End-of-life protocol to be abolished in UK

A controversial end-of-life protocol is to be abolished in Britain following an independent review that found numerous cases of abuse and suffering among dying patients.

The report on the Liverpool Care Pathway echoed concerns raised by Catholic physicians and by Bishop Philip Egan of Portsmouth, who said doctors were being asked “to make a definitive judgment that a patient is about to die and that feeding and hydration can be summarily withdrawn”.

The LCP is also used in New Zealand hospitals with Ministry of Health funding.

“This is not civilised. It is a national disgrace,” said the Minister for Care and Support, Norman Lamb, after learning of “too many examples of poor practice and poor quality care, with families and carers not being properly involved and supported”.

He said the LCP would be phased out and replaced by individual care plans for the dying.

The report — titled More Care, Less Pathway — said the protocol’s “tick-box” approach to end-of-life care allowed medical professionals to base clinical judgments not on patient needs but on whether criteria set out by the framework had been met.

“It would seem that when the LCP is operated by well-trained, well-resourced and sensitive clinical teams, it works well,” the report said.

However, reports of “uncaring, rushed, and ignorant” treatment abounded and “many families suspected that deaths had been hastened by the premature, or over-prescription of strong pain-killing drugs or sedatives and reported that these had sometimes been administered without discussion or consultation”.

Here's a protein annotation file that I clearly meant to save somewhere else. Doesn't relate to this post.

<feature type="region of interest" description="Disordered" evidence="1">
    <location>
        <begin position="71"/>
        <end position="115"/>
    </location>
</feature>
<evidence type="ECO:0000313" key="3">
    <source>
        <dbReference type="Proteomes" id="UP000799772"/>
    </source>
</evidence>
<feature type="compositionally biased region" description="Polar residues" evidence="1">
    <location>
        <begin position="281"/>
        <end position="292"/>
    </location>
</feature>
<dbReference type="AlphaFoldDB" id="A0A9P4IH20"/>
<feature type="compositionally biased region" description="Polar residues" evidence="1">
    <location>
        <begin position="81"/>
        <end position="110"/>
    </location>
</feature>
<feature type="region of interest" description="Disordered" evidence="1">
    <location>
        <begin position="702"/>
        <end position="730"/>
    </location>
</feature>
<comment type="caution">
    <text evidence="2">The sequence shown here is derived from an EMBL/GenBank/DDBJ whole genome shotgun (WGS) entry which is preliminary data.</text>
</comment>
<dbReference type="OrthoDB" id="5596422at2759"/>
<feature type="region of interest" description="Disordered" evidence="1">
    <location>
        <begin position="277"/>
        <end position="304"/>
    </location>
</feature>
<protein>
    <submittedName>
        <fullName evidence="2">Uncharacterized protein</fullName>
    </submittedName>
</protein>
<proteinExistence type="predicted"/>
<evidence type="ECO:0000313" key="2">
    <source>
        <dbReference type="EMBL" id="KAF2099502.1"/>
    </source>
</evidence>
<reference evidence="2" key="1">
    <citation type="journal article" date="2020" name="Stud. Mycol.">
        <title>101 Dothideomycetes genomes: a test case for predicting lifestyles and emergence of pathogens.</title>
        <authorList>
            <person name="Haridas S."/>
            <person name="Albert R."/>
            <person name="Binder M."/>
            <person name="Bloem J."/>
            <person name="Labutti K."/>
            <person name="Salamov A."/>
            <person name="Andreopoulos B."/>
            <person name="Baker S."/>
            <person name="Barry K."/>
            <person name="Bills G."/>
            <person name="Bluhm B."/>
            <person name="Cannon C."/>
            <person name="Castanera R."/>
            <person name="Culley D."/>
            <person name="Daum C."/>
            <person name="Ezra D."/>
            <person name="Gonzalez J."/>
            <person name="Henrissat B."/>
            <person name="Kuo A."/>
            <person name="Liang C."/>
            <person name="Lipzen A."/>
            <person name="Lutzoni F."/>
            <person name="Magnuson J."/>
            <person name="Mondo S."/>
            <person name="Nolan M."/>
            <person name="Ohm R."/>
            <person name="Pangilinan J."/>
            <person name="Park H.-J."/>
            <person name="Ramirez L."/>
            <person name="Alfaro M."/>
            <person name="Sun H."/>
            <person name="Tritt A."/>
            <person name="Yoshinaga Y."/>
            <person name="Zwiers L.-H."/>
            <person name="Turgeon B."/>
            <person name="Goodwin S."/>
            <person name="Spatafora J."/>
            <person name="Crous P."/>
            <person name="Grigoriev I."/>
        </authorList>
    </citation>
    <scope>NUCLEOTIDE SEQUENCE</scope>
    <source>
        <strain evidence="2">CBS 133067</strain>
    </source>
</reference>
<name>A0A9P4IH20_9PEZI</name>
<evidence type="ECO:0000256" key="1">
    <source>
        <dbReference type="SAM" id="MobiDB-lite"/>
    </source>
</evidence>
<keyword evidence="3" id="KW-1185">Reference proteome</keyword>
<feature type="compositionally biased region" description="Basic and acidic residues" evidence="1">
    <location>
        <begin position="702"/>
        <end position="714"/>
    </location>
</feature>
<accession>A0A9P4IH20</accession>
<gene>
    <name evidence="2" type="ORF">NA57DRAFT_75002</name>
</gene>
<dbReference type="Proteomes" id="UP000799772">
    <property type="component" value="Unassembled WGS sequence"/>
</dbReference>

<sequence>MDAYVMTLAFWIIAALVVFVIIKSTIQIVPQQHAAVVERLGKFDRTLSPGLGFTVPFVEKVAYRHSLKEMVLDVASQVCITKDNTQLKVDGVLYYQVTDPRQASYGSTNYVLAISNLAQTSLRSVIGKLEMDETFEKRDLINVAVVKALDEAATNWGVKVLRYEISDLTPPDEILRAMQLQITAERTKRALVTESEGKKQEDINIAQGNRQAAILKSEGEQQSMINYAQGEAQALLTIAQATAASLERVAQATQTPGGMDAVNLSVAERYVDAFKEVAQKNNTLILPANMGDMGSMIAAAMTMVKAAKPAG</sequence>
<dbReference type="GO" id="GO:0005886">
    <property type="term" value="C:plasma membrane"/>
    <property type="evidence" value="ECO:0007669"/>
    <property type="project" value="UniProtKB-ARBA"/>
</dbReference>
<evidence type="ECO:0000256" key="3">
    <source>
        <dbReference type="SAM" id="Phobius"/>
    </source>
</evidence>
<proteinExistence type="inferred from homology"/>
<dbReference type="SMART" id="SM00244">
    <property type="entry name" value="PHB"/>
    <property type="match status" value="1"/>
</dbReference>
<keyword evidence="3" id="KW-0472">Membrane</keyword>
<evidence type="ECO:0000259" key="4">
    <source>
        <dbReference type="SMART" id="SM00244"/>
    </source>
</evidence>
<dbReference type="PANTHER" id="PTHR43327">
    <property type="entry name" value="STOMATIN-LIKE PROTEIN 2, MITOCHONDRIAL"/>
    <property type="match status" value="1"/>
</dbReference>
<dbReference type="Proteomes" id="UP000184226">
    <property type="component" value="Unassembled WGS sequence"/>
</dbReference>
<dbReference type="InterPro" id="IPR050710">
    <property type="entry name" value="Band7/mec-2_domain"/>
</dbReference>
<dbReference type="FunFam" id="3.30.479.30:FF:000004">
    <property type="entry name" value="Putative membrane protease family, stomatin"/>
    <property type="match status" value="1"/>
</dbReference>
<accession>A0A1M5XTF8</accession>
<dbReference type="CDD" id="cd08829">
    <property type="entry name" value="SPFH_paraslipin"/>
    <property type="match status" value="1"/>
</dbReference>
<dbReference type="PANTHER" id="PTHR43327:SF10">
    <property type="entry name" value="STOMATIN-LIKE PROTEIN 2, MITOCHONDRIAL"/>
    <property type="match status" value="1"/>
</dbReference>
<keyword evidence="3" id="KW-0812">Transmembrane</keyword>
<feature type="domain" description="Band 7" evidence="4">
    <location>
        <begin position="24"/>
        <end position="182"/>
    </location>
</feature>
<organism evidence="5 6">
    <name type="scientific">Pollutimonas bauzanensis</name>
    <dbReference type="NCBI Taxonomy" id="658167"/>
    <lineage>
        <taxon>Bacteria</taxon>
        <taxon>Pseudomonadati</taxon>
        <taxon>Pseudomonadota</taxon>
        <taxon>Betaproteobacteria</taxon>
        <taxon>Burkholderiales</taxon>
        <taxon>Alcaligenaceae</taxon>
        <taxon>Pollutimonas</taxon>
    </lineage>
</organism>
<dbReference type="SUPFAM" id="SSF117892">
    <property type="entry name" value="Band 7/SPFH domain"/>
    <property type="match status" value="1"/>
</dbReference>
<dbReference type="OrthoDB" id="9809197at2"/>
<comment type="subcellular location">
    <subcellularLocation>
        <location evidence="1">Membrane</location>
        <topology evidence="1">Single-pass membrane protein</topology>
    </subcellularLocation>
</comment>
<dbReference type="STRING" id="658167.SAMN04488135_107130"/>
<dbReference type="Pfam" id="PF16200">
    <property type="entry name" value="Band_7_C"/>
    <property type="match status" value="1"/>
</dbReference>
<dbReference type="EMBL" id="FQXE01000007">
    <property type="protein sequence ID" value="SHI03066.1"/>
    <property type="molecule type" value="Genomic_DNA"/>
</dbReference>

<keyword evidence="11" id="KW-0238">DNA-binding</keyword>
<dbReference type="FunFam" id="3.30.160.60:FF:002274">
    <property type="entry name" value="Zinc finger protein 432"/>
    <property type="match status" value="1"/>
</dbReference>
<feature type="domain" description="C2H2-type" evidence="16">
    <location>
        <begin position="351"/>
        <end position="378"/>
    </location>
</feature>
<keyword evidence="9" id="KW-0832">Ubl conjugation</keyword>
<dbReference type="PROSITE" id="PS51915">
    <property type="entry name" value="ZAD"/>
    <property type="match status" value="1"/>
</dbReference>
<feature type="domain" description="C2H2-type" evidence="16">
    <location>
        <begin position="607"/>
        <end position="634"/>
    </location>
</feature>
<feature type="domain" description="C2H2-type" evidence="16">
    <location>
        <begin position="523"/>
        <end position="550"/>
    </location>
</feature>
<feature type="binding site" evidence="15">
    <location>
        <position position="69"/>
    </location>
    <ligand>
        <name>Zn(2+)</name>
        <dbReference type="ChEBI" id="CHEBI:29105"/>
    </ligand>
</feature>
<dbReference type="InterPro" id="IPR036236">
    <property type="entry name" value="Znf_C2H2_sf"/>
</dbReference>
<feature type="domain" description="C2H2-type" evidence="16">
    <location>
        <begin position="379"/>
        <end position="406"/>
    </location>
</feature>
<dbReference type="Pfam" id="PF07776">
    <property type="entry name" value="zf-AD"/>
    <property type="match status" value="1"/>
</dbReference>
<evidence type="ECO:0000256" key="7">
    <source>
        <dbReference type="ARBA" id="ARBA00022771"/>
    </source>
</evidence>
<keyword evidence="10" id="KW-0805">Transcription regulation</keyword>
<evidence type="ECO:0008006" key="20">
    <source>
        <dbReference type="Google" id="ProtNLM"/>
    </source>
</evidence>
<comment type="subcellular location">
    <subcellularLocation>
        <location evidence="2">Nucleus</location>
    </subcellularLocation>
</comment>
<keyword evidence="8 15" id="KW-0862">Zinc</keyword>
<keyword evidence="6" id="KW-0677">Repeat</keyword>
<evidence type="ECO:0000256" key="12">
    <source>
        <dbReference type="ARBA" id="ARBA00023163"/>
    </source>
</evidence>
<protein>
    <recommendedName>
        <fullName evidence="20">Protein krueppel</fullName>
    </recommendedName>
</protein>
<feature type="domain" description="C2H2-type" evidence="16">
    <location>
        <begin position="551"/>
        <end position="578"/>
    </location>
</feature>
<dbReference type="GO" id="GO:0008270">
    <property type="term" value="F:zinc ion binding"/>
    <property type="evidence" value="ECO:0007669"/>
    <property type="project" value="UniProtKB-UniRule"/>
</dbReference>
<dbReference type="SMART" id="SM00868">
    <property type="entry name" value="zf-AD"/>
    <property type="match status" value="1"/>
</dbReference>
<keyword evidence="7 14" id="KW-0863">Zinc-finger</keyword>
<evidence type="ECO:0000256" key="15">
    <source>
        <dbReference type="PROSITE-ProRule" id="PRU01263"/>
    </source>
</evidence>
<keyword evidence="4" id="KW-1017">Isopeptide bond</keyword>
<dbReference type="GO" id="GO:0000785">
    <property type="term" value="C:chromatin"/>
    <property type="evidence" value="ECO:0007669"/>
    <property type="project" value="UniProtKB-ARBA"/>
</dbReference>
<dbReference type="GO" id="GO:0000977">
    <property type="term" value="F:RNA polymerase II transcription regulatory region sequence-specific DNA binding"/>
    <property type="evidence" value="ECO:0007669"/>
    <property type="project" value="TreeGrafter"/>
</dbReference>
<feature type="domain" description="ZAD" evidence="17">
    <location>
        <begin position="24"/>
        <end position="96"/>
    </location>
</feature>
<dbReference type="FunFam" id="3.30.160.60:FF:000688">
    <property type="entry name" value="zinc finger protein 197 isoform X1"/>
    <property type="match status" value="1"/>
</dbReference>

“There was a feeling that the drugs were being used as a ‘chemical cosh’ which diminished the patient’s desire or ability to accept food or drink.”

The report emphasised that medical professionals would be guilty of professional misconduct if they refused a patient food and fluid, and demanded better policing and funding of end-of-life care.

Numerous examples were cited of patients dying of thirst. The review team also heard stories of nurses shouting at families who intervened to give their relatives a drink.

Some patients took up to 16 days to die after they were wrongly diagnosed as dying and placed on the pathway.


National Catholic Reporter

Independent Catholic News

Daily Mail

More Care, Less Pathway

Image: The Guardian

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News category: World.

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